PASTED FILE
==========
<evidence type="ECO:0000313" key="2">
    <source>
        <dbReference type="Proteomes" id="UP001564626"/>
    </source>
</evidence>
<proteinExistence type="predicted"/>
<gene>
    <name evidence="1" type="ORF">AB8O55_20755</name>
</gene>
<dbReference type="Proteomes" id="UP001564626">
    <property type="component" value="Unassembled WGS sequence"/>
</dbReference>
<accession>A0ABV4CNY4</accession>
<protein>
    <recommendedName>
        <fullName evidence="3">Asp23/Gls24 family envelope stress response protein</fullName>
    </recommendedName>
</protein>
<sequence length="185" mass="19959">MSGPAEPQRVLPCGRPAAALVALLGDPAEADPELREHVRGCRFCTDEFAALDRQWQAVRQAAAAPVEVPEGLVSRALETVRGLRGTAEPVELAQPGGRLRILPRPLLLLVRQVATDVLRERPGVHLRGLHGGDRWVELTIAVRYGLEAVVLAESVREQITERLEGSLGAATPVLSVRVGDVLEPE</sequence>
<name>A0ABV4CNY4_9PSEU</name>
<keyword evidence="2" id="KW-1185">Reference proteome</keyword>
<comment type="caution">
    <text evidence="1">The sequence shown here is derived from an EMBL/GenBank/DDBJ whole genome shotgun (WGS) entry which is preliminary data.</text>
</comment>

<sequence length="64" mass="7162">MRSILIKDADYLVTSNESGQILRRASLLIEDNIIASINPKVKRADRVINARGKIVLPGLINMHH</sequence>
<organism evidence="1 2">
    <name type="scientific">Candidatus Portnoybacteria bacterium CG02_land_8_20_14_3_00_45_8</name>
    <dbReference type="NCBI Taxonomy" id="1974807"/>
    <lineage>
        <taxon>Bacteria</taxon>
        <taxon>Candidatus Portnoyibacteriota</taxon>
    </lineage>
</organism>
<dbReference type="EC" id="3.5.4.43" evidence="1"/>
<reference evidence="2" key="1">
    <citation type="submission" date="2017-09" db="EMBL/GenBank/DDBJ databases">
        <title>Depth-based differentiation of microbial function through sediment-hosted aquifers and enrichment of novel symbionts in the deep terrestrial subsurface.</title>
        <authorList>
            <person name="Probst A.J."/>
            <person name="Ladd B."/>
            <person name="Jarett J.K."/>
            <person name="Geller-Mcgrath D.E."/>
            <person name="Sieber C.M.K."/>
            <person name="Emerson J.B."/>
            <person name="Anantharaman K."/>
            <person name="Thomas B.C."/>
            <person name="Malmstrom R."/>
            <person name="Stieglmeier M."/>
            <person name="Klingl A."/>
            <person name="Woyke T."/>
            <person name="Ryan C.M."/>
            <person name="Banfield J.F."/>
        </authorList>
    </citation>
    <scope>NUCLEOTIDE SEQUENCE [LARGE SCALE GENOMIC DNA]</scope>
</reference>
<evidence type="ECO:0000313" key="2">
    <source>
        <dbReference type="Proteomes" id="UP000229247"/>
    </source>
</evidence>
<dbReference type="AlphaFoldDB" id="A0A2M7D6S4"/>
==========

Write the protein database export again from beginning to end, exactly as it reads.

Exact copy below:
<evidence type="ECO:0000313" key="2">
    <source>
        <dbReference type="Proteomes" id="UP001564626"/>
    </source>
</evidence>
<proteinExistence type="predicted"/>
<gene>
    <name evidence="1" type="ORF">AB8O55_20755</name>
</gene>
<dbReference type="Proteomes" id="UP001564626">
    <property type="component" value="Unassembled WGS sequence"/>
</dbReference>
<accession>A0ABV4CNY4</accession>
<protein>
    <recommendedName>
        <fullName evidence="3">Asp23/Gls24 family envelope stress response protein</fullName>
    </recommendedName>
</protein>
<sequence length="185" mass="19959">MSGPAEPQRVLPCGRPAAALVALLGDPAEADPELREHVRGCRFCTDEFAALDRQWQAVRQAAAAPVEVPEGLVSRALETVRGLRGTAEPVELAQPGGRLRILPRPLLLLVRQVATDVLRERPGVHLRGLHGGDRWVELTIAVRYGLEAVVLAESVREQITERLEGSLGAATPVLSVRVGDVLEPE</sequence>
<name>A0ABV4CNY4_9PSEU</name>
<keyword evidence="2" id="KW-1185">Reference proteome</keyword>
<comment type="caution">
    <text evidence="1">The sequence shown here is derived from an EMBL/GenBank/DDBJ whole genome shotgun (WGS) entry which is preliminary data.</text>
</comment>

<sequence length="64" mass="7162">MRSILIKDADYLVTSNESGQILRRASLLIEDNIIASINPKVKRADRVINARGKIVLPGLINMHH</sequence>
<organism evidence="1 2">
    <name type="scientific">Candidatus Portnoybacteria bacterium CG02_land_8_20_14_3_00_45_8</name>
    <dbReference type="NCBI Taxonomy" id="1974807"/>
    <lineage>
        <taxon>Bacteria</taxon>
        <taxon>Candidatus Portnoyibacteriota</taxon>
    </lineage>
</organism>
<dbReference type="EC" id="3.5.4.43" evidence="1"/>
<reference evidence="2" key="1">
    <citation type="submission" date="2017-09" db="EMBL/GenBank/DDBJ databases">
        <title>Depth-based differentiation of microbial function through sediment-hosted aquifers and enrichment of novel symbionts in the deep terrestrial subsurface.</title>
        <authorList>
            <person name="Probst A.J."/>
            <person name="Ladd B."/>
            <person name="Jarett J.K."/>
            <person name="Geller-Mcgrath D.E."/>
            <person name="Sieber C.M.K."/>
            <person name="Emerson J.B."/>
            <person name="Anantharaman K."/>
            <person name="Thomas B.C."/>
            <person name="Malmstrom R."/>
            <person name="Stieglmeier M."/>
            <person name="Klingl A."/>
            <person name="Woyke T."/>
            <person name="Ryan C.M."/>
            <person name="Banfield J.F."/>
        </authorList>
    </citation>
    <scope>NUCLEOTIDE SEQUENCE [LARGE SCALE GENOMIC DNA]</scope>
</reference>
<evidence type="ECO:0000313" key="2">
    <source>
        <dbReference type="Proteomes" id="UP000229247"/>
    </source>
</evidence>
<dbReference type="AlphaFoldDB" id="A0A2M7D6S4"/>